We know that even if these masks are disposed of properly, they will go to landfill or they’ll be incinerated, he said.

“The COVID-19 pandemic has not only created a global health and economic crisis but has also had dramatic effects on the environment. If we can bring circular economy thinking to this massive waste problem, we can develop the smart and sustainable solutions we need.”

Also Read: Budget 2021: Swachh Bharat Mission 2.0 Will Focus On Faecal Sludge Management, Says Finance Minister Nirmala Sitharaman

(Except for the headline, this story has not been edited by NDTV staff and is published from a syndicated feed.)

NDTV – Dettol Banega Swasth India campaign is an extension of the five-year-old Banega Swachh India initiative helmed by Campaign Ambassador Amitabh Bachchan. It aims to spread awareness about critical health issues facing the country. In wake of the current COVID-19 pandemic, the need for WASH (Water, Sanitation and Hygiene) is reaffirmed as handwashing is one of the ways to prevent Coronavirus infection and other diseases. The campaign highlights the importance of nutrition and healthcare for women and children to prevent maternal and child mortality, fight malnutrition, stunting, wasting, anaemia and disease prevention through vaccines. Importance of programmes like Public Distribution System (PDS), Mid-day Meal Scheme, POSHAN Abhiyan and the role of Aganwadis and ASHA workers are also covered. Only a Swachh or clean India where toilets are used and open defecation free (ODF) status achieved as part of the Swachh Bharat Abhiyan launched by Prime Minister Narendra Modi in 2014, can eradicate diseases like diahorrea and become a Swasth or healthy India. The campaign will continue to cover issues like air pollution, waste management, plastic ban, manual scavenging and sanitation workers and menstrual hygiene.

World

22,70,55,138Cases
18,97,86,461Active
3,25,98,424Recovered
46,70,253Deaths
Coronavirus has spread to 195 countries. The total confirmed cases worldwide are 22,70,55,138 and 46,70,253 have died; 18,97,86,461 are active cases and 3,25,98,424 have recovered as on September 17, 2021 at 5:36 am.

India

3,33,81,728 34,403Cases
3,39,0563,867Active
3,25,98,424 37,950Recovered
4,44,248 320Deaths
In India, there are 3,33,81,728 confirmed cases including 4,44,248 deaths. The number of active cases is 3,39,056 and 3,25,98,424 have recovered as on September 17, 2021 at 2:30 am.

State Details

State Cases Active Recovered Deaths
Maharashtra

65,11,525 3,595

52,893 310

63,20,310 3,240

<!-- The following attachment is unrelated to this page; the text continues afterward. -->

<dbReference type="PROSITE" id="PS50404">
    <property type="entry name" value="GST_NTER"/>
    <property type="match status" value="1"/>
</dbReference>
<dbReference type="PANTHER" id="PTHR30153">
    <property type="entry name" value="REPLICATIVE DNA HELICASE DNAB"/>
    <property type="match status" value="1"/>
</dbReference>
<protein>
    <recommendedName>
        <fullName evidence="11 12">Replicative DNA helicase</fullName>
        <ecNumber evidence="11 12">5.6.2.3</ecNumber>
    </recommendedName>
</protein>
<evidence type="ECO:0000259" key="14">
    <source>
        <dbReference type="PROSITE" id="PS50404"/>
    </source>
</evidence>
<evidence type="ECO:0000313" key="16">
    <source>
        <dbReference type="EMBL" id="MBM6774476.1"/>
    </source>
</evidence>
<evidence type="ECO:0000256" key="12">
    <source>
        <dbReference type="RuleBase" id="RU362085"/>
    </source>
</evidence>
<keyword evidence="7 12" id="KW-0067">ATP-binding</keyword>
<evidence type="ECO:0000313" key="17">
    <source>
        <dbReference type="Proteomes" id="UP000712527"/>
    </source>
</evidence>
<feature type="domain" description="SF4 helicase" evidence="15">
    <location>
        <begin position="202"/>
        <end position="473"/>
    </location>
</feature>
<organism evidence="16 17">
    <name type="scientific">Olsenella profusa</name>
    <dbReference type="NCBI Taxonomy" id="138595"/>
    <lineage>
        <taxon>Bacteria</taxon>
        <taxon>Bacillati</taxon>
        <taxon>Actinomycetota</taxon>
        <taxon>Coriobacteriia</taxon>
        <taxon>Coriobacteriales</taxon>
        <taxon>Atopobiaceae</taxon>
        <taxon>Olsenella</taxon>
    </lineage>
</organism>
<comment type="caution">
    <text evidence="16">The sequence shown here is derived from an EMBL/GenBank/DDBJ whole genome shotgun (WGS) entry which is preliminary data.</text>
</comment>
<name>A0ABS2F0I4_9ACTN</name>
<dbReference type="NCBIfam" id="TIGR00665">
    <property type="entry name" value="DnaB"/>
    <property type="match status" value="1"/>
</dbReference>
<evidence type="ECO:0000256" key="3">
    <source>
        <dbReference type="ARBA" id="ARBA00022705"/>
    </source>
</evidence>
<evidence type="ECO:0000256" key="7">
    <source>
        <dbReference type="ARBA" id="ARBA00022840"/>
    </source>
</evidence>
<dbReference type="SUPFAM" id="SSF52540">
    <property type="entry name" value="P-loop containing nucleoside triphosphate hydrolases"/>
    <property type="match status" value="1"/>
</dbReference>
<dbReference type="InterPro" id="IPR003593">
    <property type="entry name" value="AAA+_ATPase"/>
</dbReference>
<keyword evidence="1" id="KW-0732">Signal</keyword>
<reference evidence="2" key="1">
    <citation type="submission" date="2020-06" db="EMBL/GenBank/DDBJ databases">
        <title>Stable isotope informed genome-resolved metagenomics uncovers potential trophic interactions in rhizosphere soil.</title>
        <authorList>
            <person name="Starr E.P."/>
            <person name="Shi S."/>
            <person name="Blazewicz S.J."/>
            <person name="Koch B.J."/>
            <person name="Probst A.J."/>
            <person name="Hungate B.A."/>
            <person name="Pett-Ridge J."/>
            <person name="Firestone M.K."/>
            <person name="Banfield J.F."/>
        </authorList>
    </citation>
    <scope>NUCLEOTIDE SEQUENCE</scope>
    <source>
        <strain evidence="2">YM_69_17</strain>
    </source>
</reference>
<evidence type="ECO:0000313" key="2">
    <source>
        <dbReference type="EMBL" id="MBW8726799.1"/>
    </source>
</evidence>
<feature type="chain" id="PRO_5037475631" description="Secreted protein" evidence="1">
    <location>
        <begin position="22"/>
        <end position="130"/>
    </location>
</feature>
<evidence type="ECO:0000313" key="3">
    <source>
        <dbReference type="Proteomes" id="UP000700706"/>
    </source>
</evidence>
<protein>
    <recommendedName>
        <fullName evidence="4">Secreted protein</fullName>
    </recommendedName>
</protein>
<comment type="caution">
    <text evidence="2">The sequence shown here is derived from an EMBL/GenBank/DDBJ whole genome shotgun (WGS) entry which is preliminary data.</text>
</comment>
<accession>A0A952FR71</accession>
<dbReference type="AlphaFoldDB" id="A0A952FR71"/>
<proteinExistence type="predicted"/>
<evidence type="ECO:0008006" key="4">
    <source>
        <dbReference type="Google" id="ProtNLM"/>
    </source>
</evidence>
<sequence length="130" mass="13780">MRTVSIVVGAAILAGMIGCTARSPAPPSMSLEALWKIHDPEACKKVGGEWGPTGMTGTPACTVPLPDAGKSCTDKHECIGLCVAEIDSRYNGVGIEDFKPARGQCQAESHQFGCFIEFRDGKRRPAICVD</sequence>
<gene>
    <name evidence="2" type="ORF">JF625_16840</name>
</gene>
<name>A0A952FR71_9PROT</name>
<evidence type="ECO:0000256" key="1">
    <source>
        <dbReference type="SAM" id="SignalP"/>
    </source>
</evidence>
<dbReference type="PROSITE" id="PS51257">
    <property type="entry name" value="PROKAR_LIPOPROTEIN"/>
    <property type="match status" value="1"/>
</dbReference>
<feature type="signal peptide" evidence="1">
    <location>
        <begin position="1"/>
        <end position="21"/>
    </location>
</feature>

1,38,322 45

Kerala

44,46,228 22,182

1,86,754 4,559

42,36,309 26,563

23,165 178

Karnataka

29,65,191 1,108

16,202 282

29,11,434 808

37,555 18

Tamil Nadu

26,40,361 1,693

16,756 120

25,88,334 1,548

35,271 25

Andhra Pradesh

20,34,786 1,367

14,708 105

20,06,034 1,248

14,044 14

Uttar Pradesh

17,09,628 23

193 11

16,86,549 11

22,886 1

West Bengal

15,59,567 707

8,025 25

15,32,922 725

18,620 7

Delhi

14,38,373 28

409 5

14,12,880 22

25,084 1

Odisha

10,18,298 580

5,335 105

10,04,845 681

8,118 4

Chhattisgarh

10,04,988 31

352 2

9,91,077 29

13,559

Rajasthan

9,54,230 4

103 1

9,45,173 5

8,954

Gujarat

8,25,677 22

149 0

8,15,446 22

10,082

Madhya Pradesh

7,92,374 7

119 5

7,81,738 12

10,517

Haryana

7,70,697 9

327 8

7,60,562 17

9,808

Bihar

7,25,864 12

72 6

7,16,134 6

9,658

Telangana

6,62,785 259

5,282 43

6,53,603 301

3,900 1

Punjab

6,01,180 30

314 11

5,84,399 38

16,467 3

Assam

5,97,074 468

5,381 15

5,85,914 479

5,779 4

Jharkhand

3,48,102 6

102 8

3,42,867 14

5,133

Uttarakhand

3,43,330 20

284 12

3,35,657 32

7,389

Jammu And Kashmir

3,27,466 170

1,421 72

3,21,630 98

4,415

Himachal Pradesh

2,16,430 127

1,568 82

2,11,215 206

3,647 3

Goa

1,75,183 95

699 1

1,71,195 96

3,289

Puducherry

1,25,170 107

963 63

1,22,380 42

1,827 2

Manipur

1,17,913 216

2,614 7

1,13,478 219

1,821 4

Tripura

83,787 31

427 26

82,553 56

807 1

Meghalaya

78,958 229

1,804 140

75,784 86

1,370 3

Mizoram

76,591 1,121

13,888 85

62,449 1,202

254 4

Chandigarh

65,168 4

31 2

64,319 2

818

Arunachal Pradesh

53,990 47

536 9

53,183 56

271

Sikkim

30,802 64

775 28

29,648 36

379

Nagaland

30,763 32

505 14

29,610 44

648 2

Ladakh

20,631 6

41 1

20,383 5

207

Dadra And Nagar Haveli

10,670

5 0

10,661

4

Lakshadweep

10,353

4 0

10,298

51

Andaman And Nicobar Islands

7,595 3

15 2

7,451 1

129